This beetle, discovered in Michigan in 2002, has quickly ravaged forests from there to Ohio, Indiana, and Maryland, killing tens of millions of white ash trees — the same type used by Louisville Slugger to make MLB’s official bats.

Read the short article from Men's Health here.

Of course baseball bats are mainly made out of Maple or Ash trees so this is going to cause a huge problem in the future. As these trees go, so will an industry that relies on them being replenished regularly.

I never like hearing about an invasive species taking over an ecosystem only to change it completely, ruining everything indigenous in its path. Cue my second and third most hated eco-enemies: Snakeheads and Kudzu

The DR

Below is some great footage of what baseball is like in the Dominican Republic. The crew working on this documentary is doing an awesome job telling the story down there. They feature some of the players that are looking to sign this July 2, which begins baseball's annual international signing period. One player included is a short stop named, Miguel Angel Sano, who seems likely to be the top breadwinner this year with rumors of him getting something near $3 million. Sano is mentioned a bit in an informative article about the state of Dominican scouting.

I encourage you to check out their production blog here.

Live to Play, Play to Live - Yheraldy Rough Cut from Ross Finkel on Vimeo.

Live to Play, Play to Live - Yheraldy Rough Cut 2 from Ross Finkel on Vimeo.

Thursday, March 26, 2009

In Case You Were Wondering...

Here's what's going on with Darnell McDonald

For those of you unfamiliar with Mr. McDonald: All the way back in 1997 the Orioles were a force in the AL East and riding high and in the midst of a wire-to-wire fantasy season. Things couldn't be better when they selected this manchild in the first round straight out of high school. Unfortunately, he never lived up to his draft selection and was never on anyone's prospect radar. I guess you could say this was one of the first hints that the organization was beginning it's run of 11 straight seasons of baseball blissss...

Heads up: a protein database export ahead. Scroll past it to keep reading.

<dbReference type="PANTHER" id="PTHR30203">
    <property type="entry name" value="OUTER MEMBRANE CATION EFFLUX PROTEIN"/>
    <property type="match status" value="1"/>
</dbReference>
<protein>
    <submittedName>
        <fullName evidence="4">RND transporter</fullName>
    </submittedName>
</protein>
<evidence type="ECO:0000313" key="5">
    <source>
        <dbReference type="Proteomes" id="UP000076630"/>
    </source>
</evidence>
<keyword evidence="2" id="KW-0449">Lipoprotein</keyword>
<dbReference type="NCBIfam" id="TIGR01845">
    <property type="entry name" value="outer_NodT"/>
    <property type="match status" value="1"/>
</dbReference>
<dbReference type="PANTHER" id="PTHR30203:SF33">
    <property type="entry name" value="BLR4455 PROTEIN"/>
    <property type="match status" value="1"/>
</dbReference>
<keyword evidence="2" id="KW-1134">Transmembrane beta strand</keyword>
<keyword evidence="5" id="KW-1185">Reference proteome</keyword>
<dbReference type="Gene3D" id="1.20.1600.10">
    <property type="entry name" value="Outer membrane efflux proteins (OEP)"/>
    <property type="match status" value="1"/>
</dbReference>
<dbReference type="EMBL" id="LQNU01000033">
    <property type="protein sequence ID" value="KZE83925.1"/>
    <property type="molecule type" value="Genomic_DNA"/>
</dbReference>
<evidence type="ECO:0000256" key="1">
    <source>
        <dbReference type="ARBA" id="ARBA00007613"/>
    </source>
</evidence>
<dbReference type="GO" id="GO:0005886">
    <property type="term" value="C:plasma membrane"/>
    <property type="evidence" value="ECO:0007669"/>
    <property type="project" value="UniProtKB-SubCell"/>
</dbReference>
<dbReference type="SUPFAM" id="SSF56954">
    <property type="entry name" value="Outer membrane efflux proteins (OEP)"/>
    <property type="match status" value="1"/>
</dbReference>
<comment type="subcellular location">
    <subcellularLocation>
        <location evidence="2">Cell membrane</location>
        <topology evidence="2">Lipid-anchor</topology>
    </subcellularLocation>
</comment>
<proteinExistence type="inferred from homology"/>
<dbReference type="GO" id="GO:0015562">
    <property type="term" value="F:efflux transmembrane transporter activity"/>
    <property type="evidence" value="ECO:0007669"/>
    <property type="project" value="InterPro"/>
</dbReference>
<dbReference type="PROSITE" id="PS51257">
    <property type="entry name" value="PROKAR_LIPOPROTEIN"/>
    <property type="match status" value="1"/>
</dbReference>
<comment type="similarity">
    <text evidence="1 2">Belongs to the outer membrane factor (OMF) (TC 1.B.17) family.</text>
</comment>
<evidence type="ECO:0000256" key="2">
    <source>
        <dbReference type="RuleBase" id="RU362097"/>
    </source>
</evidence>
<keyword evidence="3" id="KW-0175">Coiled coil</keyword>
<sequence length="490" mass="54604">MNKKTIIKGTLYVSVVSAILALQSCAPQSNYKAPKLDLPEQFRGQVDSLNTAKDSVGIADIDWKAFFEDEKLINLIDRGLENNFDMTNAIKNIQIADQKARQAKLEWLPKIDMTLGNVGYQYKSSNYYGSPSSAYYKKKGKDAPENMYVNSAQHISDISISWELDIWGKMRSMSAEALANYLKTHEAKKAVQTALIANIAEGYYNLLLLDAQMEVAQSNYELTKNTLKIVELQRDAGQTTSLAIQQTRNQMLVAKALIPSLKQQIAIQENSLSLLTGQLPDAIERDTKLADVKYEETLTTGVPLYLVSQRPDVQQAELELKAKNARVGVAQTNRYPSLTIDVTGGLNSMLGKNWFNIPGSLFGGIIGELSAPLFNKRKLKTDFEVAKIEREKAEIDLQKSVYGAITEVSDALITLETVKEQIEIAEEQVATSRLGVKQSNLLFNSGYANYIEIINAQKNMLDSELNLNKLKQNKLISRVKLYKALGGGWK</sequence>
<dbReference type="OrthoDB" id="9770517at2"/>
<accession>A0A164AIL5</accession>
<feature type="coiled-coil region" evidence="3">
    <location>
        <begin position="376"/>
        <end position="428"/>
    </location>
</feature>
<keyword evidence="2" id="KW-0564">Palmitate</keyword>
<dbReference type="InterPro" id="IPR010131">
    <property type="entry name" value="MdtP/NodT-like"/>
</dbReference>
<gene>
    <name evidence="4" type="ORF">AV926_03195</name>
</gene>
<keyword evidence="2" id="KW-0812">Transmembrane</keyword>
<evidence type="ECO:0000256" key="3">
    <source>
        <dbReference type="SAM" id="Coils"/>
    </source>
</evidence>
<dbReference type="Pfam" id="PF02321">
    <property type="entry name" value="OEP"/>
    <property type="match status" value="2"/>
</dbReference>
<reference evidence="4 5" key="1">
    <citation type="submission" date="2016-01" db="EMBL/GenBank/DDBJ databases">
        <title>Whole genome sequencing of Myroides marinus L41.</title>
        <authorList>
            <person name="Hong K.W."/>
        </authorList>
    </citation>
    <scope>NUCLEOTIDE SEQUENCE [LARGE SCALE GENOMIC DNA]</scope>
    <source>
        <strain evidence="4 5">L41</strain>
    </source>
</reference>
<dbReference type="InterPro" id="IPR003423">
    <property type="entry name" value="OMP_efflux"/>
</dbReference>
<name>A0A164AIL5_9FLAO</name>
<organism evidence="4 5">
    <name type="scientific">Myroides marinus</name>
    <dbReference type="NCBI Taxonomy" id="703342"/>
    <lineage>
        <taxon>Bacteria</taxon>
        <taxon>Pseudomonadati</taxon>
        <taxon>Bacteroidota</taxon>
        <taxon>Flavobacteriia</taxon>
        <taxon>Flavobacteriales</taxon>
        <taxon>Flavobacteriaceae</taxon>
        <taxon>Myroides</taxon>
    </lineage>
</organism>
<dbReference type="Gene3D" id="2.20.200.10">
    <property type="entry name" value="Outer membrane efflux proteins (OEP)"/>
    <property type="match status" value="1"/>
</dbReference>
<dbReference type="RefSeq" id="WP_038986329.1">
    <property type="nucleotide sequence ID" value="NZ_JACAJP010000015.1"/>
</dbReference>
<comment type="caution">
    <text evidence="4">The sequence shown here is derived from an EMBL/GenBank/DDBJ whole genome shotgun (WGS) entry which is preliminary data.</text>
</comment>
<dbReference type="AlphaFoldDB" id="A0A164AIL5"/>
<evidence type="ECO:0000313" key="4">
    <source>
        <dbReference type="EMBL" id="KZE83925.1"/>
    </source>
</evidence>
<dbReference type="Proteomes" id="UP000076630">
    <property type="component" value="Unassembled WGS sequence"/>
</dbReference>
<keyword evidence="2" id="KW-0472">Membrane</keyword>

I was at Camden Yards the night he was introduced to the fans. My rose colored view of him from the top row behind home plate made me a believer.

5% Stats / 95% Scouting

"Saberscouting/coaching" is becoming the new craze for seamheads these days. Not just for stat nerds anymore sabermetrics is beginning to reach across the aisle in the baseball community. Here is an excellent article from the Hardball Times about how analyzing the stats can be a useful tool not just in evaluating, but in coaching too. I happen to like the questions the author uses in his interview with the pitcher and I think it might be helpful for me to consider these types of questions as I'm charting a pitcher or scoring a game.

Wednesday, March 25, 2009

World Baseball Classic

I completely agree with Maury Brown's assesment on the WBC:

Much of the criticism comes from those who don’t understand the impetus behind the event. The WBC was never designed to determine which country has the best talent. The intent was to promote the game worldwide. In that respect, it has achieved as much if not more than its supporters could have hoped for. Game attendance, TV ratings and media coverage around the globe all increased over the first WBC in 2006.

While fans in this country have been lukewarm towards the event, fans in other participating countries have embraced the WBC in ways never dreamed of before the Classic became a reality. The Netherlands defeating the Dominican Republic – twice – to move into the second round of this year’s Classic gave hope to nascent baseball countries around the globe that they, too, can play the game on the world stage.

As a marketing tool, the WBC has been wildly successful. The exposure the game has received from the WBC will undoubtedly increase baseball’s revenues, benefitting owners and players alike. No surprise, therefore, that this is one of the few areas of agreement between MLB and the Players’ Association.

Here's the rest of the article.